Project description:Lower body negative pressure (LBNP) is an established method of simulating the gravitational effects of orthostasis on the cardiovascular system during space flight or at supine body position on Earth. We hypothesized that LBNP added onto leg press exercise would promote leg muscle perfusion, stimulate oxygen consumption, and modify acute molecular responses. Eighteen subjects performed fifteen slow-paced concentric (4 s) and eccentric contractions (4 s) without or with 40 mmHg LBNP. Force corresponding to 6% of the one-repetition maximum (1-RM) at knee flexion gradually increased to 60% 1-RM within the first half of the range of motion, thereafter remaining constant. AMPK and P-AMPK protein expression was determined in biopsies of vastus lateralis. Venous blood samples were used to measure angiogenic factors. Physiological responses to LBNP included an elevated EMG amplitude, higher heart rate and doubling of the cardiac output compared to control (p < 0.001). Muscle total hemoglobin was increased by around 20 ?mol/l vs. control (p < 0.001), accompanied by decreasing tissue oxygen saturation and elevated oxygen uptake (p < 0.05). MMP-2 levels were reduced, and the ratio of P-AMPK to AMPK elevated after exercise with LBNP (p < 0.05). MMP-9 similarly increased in both groups, whereas endostatin was only elevated in the control group (p < 0.05). Our results indicate facilitated peripheral blood supply and higher oxygen exploitation leading to activation of the energy sensor AMPK and differential regulation of angiogenic factors involved in muscle tissue remodeling and capillary growth. Simulating orthostasis with LBNP might promote beneficial structural adaptations of skeletal muscles during resistance exercise and contribute to future exercise countermeasures achieving increased muscle strength and endurance during space flight.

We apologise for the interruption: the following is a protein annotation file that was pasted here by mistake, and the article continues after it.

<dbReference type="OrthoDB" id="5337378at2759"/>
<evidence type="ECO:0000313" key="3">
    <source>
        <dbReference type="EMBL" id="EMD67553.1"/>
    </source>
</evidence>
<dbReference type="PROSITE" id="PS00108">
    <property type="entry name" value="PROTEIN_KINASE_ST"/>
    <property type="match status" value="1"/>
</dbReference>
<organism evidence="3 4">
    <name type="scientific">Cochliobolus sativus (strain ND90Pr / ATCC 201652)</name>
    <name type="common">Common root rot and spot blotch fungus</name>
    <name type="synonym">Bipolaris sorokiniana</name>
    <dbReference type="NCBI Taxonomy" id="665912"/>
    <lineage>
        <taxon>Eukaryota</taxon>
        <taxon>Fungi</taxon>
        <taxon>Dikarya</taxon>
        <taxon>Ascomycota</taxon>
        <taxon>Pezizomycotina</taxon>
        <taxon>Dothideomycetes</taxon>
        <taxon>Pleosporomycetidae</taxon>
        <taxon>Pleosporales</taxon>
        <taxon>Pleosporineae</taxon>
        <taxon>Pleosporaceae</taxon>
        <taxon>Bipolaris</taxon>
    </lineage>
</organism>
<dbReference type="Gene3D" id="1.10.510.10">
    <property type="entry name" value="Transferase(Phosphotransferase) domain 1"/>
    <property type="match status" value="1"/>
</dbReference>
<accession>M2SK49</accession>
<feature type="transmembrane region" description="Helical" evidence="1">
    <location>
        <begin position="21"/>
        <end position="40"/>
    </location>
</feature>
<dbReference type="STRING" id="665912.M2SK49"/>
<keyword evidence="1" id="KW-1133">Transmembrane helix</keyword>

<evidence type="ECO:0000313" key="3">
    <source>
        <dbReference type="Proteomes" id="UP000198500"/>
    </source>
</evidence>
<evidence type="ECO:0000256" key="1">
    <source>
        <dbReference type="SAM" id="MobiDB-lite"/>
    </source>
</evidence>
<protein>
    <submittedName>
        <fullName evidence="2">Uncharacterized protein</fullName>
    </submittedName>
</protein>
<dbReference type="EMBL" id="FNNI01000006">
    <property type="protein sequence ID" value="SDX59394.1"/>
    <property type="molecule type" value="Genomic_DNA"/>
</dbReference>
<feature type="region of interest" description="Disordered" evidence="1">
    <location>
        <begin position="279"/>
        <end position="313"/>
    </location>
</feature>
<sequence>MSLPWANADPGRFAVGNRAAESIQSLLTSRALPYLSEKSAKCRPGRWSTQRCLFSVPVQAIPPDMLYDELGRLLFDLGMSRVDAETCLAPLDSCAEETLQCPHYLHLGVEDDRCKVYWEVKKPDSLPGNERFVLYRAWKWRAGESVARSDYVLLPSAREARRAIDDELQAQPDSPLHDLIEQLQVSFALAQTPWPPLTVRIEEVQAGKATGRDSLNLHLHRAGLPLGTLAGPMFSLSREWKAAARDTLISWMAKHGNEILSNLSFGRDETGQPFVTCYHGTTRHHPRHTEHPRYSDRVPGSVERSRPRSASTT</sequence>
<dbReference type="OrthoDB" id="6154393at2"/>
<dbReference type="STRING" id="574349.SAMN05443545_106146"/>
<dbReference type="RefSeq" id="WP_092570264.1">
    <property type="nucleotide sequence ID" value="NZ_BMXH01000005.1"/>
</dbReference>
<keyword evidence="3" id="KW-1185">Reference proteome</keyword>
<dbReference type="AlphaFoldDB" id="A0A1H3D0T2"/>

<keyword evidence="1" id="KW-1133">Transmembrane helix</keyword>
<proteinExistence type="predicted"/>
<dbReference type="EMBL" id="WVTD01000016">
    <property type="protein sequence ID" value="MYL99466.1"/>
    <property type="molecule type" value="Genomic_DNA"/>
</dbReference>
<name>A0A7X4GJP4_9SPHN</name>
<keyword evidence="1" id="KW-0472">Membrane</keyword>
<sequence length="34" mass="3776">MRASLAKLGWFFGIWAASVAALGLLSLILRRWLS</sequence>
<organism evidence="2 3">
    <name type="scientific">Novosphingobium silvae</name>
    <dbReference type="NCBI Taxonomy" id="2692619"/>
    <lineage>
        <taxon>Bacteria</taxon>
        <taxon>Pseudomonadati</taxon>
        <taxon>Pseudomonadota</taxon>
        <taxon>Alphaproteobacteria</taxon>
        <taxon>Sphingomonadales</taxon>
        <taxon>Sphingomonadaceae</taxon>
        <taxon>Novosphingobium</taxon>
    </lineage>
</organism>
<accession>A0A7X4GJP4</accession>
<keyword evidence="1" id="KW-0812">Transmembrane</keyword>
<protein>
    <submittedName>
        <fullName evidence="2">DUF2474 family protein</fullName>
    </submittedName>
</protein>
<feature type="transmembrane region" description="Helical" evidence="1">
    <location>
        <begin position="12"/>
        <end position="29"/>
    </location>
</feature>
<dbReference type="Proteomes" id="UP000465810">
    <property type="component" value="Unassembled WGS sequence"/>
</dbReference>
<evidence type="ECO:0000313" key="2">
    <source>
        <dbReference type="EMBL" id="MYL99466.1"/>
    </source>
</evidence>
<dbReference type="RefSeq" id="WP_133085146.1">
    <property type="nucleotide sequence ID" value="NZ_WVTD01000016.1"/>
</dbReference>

Project description:The insertion/deletion polymorphism in the gene for the regulator of vascular tone, angiotensin-converting enzyme (ACE), is the prototype of a genetic influence on physical fitness and this involves an influence on capillary supply lines and dependent aerobic metabolism in skeletal muscle. The respective interaction of ACE-I/D genotype and training status on local metabolic and angiogenic reactions in exercised muscle is not known. Toward this end we characterized the metabolomic and angiogenic response in knee extensor muscle, m. vastus lateralis, in 18 untrained and 34 endurance-trained (physically active, [Formula: see text]O2max > 50 mL min-1 kg-1) white British men to an exhaustive bout of one-legged cycling exercise. We hypothesized that training status and ACE-I/D genotype affect supply-related muscle characteristics of exercise performance in correspondence to ACE expression and angiotensin 2 levels. ACE-I/D genotype and training status developed an interaction effect on the cross-sectional area (CSA) of m. vastus lateralis and mean CSA of slow type fibers, which correlated with peak power output (r ? 0.44). Genotype × training interactions in muscle also resolved for exercise-induced alterations of 22 metabolites, 8 lipids, glycogen concentration (p = 0.016), ACE transcript levels (p = 0.037), and by trend for the pro-angiogenic factor tenascin-C post exercise (p = 0.064). Capillary density (p = 0.001), capillary-to-fiber ratio (p = 0.010), systolic blood pressure (p = 0.014), and exercise-induced alterations in the pro-angiogenic protein VEGF (p = 0.043) depended on the ACE-I/D genotype alone. Our observations indicate that variability in aerobic performance in the studied subjects was in part reflected by an ACE-I/D-genotype-modulated metabolic phenotype of a major locomotor muscle. Repeated endurance exercise appeared to override this genetic influence in skeletal muscle by altering the ACE-related metabolic response and molecular aspects of the angiogenic response to endurance exercise.